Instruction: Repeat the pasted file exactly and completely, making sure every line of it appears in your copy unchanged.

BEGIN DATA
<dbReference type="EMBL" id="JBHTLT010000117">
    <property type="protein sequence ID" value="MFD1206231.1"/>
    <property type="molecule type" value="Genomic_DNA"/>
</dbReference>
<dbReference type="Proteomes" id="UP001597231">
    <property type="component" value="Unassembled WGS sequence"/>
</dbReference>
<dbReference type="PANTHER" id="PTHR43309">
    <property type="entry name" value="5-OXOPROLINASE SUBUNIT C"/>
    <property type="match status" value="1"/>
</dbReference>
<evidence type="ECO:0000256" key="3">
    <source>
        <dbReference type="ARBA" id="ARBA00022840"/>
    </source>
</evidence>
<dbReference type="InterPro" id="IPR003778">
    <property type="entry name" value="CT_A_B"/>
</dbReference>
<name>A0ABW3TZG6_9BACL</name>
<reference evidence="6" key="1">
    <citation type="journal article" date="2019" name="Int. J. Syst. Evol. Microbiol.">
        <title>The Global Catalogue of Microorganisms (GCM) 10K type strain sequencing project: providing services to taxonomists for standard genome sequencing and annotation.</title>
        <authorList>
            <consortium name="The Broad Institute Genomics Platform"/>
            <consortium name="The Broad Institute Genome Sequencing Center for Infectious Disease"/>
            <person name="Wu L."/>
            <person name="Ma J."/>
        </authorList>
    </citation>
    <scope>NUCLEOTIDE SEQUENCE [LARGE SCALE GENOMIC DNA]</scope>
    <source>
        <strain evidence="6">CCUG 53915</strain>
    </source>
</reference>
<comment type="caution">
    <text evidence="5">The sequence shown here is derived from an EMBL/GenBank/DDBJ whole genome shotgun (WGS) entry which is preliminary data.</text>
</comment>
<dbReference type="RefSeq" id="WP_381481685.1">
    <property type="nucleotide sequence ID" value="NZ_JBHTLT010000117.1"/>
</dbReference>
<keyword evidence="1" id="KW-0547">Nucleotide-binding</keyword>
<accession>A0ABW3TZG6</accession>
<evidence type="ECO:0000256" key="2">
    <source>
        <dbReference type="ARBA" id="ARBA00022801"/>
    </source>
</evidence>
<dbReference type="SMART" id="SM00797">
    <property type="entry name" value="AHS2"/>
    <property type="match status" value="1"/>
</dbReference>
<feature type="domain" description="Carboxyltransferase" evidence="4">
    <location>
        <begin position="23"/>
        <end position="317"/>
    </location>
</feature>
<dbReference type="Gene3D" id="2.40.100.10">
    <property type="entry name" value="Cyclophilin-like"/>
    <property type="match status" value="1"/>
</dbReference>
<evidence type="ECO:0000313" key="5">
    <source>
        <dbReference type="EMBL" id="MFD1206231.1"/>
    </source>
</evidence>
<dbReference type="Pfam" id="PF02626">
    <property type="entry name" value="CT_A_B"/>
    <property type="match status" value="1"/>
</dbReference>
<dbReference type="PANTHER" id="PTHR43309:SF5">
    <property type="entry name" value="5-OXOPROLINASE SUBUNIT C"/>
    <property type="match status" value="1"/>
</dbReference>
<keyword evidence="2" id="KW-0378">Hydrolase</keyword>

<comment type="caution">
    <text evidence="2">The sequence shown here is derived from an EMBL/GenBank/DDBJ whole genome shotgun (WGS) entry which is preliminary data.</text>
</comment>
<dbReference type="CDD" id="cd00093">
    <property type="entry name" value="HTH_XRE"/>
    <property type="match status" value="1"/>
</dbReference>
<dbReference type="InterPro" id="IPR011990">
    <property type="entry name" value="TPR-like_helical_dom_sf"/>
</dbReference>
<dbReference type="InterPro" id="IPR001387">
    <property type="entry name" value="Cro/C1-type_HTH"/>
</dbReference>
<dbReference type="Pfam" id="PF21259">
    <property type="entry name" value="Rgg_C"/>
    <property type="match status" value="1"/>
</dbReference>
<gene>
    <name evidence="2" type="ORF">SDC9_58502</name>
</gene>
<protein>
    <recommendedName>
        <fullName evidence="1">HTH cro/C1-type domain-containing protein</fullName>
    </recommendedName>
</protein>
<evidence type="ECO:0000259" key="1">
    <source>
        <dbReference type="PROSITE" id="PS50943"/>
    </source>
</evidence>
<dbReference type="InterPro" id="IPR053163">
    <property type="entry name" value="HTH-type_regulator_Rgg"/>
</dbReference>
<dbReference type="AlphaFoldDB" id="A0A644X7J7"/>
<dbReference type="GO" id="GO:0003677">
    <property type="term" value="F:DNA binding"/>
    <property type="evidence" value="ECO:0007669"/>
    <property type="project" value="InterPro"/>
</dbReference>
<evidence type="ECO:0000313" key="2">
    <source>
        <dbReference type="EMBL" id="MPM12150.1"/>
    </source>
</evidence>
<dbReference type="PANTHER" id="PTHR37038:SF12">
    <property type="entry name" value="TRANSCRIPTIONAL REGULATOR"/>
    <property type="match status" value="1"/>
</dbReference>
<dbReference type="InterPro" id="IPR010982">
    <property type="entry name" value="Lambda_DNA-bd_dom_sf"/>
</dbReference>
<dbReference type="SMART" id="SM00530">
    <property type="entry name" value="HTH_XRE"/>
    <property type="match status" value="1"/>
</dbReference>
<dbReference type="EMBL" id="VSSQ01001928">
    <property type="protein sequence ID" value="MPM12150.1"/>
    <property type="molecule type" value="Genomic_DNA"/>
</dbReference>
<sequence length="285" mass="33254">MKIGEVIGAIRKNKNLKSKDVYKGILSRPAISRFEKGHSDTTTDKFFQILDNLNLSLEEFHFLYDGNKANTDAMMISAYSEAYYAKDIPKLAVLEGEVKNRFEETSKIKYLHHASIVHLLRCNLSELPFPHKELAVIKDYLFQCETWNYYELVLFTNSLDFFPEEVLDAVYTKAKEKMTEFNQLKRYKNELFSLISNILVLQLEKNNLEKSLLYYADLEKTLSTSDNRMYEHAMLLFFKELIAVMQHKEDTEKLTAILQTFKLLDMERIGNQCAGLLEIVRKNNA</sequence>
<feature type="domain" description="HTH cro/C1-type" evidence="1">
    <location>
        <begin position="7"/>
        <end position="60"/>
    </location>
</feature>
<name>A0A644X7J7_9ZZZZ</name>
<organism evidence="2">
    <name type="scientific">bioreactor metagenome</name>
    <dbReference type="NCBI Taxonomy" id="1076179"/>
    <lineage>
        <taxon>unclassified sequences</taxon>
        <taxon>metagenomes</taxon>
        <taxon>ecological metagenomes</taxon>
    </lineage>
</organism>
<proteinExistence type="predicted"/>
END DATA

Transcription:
<dbReference type="EMBL" id="JBHTLT010000117">
    <property type="protein sequence ID" value="MFD1206231.1"/>
    <property type="molecule type" value="Genomic_DNA"/>
</dbReference>
<dbReference type="Proteomes" id="UP001597231">
    <property type="component" value="Unassembled WGS sequence"/>
</dbReference>
<dbReference type="PANTHER" id="PTHR43309">
    <property type="entry name" value="5-OXOPROLINASE SUBUNIT C"/>
    <property type="match status" value="1"/>
</dbReference>
<evidence type="ECO:0000256" key="3">
    <source>
        <dbReference type="ARBA" id="ARBA00022840"/>
    </source>
</evidence>
<dbReference type="InterPro" id="IPR003778">
    <property type="entry name" value="CT_A_B"/>
</dbReference>
<name>A0ABW3TZG6_9BACL</name>
<reference evidence="6" key="1">
    <citation type="journal article" date="2019" name="Int. J. Syst. Evol. Microbiol.">
        <title>The Global Catalogue of Microorganisms (GCM) 10K type strain sequencing project: providing services to taxonomists for standard genome sequencing and annotation.</title>
        <authorList>
            <consortium name="The Broad Institute Genomics Platform"/>
            <consortium name="The Broad Institute Genome Sequencing Center for Infectious Disease"/>
            <person name="Wu L."/>
            <person name="Ma J."/>
        </authorList>
    </citation>
    <scope>NUCLEOTIDE SEQUENCE [LARGE SCALE GENOMIC DNA]</scope>
    <source>
        <strain evidence="6">CCUG 53915</strain>
    </source>
</reference>
<comment type="caution">
    <text evidence="5">The sequence shown here is derived from an EMBL/GenBank/DDBJ whole genome shotgun (WGS) entry which is preliminary data.</text>
</comment>
<dbReference type="RefSeq" id="WP_381481685.1">
    <property type="nucleotide sequence ID" value="NZ_JBHTLT010000117.1"/>
</dbReference>
<keyword evidence="1" id="KW-0547">Nucleotide-binding</keyword>
<accession>A0ABW3TZG6</accession>
<evidence type="ECO:0000256" key="2">
    <source>
        <dbReference type="ARBA" id="ARBA00022801"/>
    </source>
</evidence>
<dbReference type="SMART" id="SM00797">
    <property type="entry name" value="AHS2"/>
    <property type="match status" value="1"/>
</dbReference>
<feature type="domain" description="Carboxyltransferase" evidence="4">
    <location>
        <begin position="23"/>
        <end position="317"/>
    </location>
</feature>
<dbReference type="Gene3D" id="2.40.100.10">
    <property type="entry name" value="Cyclophilin-like"/>
    <property type="match status" value="1"/>
</dbReference>
<evidence type="ECO:0000313" key="5">
    <source>
        <dbReference type="EMBL" id="MFD1206231.1"/>
    </source>
</evidence>
<dbReference type="Pfam" id="PF02626">
    <property type="entry name" value="CT_A_B"/>
    <property type="match status" value="1"/>
</dbReference>
<dbReference type="PANTHER" id="PTHR43309:SF5">
    <property type="entry name" value="5-OXOPROLINASE SUBUNIT C"/>
    <property type="match status" value="1"/>
</dbReference>
<keyword evidence="2" id="KW-0378">Hydrolase</keyword>

<comment type="caution">
    <text evidence="2">The sequence shown here is derived from an EMBL/GenBank/DDBJ whole genome shotgun (WGS) entry which is preliminary data.</text>
</comment>
<dbReference type="CDD" id="cd00093">
    <property type="entry name" value="HTH_XRE"/>
    <property type="match status" value="1"/>
</dbReference>
<dbReference type="InterPro" id="IPR011990">
    <property type="entry name" value="TPR-like_helical_dom_sf"/>
</dbReference>
<dbReference type="InterPro" id="IPR001387">
    <property type="entry name" value="Cro/C1-type_HTH"/>
</dbReference>
<dbReference type="Pfam" id="PF21259">
    <property type="entry name" value="Rgg_C"/>
    <property type="match status" value="1"/>
</dbReference>
<gene>
    <name evidence="2" type="ORF">SDC9_58502</name>
</gene>
<protein>
    <recommendedName>
        <fullName evidence="1">HTH cro/C1-type domain-containing protein</fullName>
    </recommendedName>
</protein>
<evidence type="ECO:0000259" key="1">
    <source>
        <dbReference type="PROSITE" id="PS50943"/>
    </source>
</evidence>
<dbReference type="InterPro" id="IPR053163">
    <property type="entry name" value="HTH-type_regulator_Rgg"/>
</dbReference>
<dbReference type="AlphaFoldDB" id="A0A644X7J7"/>
<dbReference type="GO" id="GO:0003677">
    <property type="term" value="F:DNA binding"/>
    <property type="evidence" value="ECO:0007669"/>
    <property type="project" value="InterPro"/>
</dbReference>
<evidence type="ECO:0000313" key="2">
    <source>
        <dbReference type="EMBL" id="MPM12150.1"/>
    </source>
</evidence>
<dbReference type="PANTHER" id="PTHR37038:SF12">
    <property type="entry name" value="TRANSCRIPTIONAL REGULATOR"/>
    <property type="match status" value="1"/>
</dbReference>
<dbReference type="InterPro" id="IPR010982">
    <property type="entry name" value="Lambda_DNA-bd_dom_sf"/>
</dbReference>
<dbReference type="SMART" id="SM00530">
    <property type="entry name" value="HTH_XRE"/>
    <property type="match status" value="1"/>
</dbReference>
<dbReference type="EMBL" id="VSSQ01001928">
    <property type="protein sequence ID" value="MPM12150.1"/>
    <property type="molecule type" value="Genomic_DNA"/>
</dbReference>
<sequence length="285" mass="33254">MKIGEVIGAIRKNKNLKSKDVYKGILSRPAISRFEKGHSDTTTDKFFQILDNLNLSLEEFHFLYDGNKANTDAMMISAYSEAYYAKDIPKLAVLEGEVKNRFEETSKIKYLHHASIVHLLRCNLSELPFPHKELAVIKDYLFQCETWNYYELVLFTNSLDFFPEEVLDAVYTKAKEKMTEFNQLKRYKNELFSLISNILVLQLEKNNLEKSLLYYADLEKTLSTSDNRMYEHAMLLFFKELIAVMQHKEDTEKLTAILQTFKLLDMERIGNQCAGLLEIVRKNNA</sequence>
<feature type="domain" description="HTH cro/C1-type" evidence="1">
    <location>
        <begin position="7"/>
        <end position="60"/>
    </location>
</feature>
<name>A0A644X7J7_9ZZZZ</name>
<organism evidence="2">
    <name type="scientific">bioreactor metagenome</name>
    <dbReference type="NCBI Taxonomy" id="1076179"/>
    <lineage>
        <taxon>unclassified sequences</taxon>
        <taxon>metagenomes</taxon>
        <taxon>ecological metagenomes</taxon>
    </lineage>
</organism>
<proteinExistence type="predicted"/>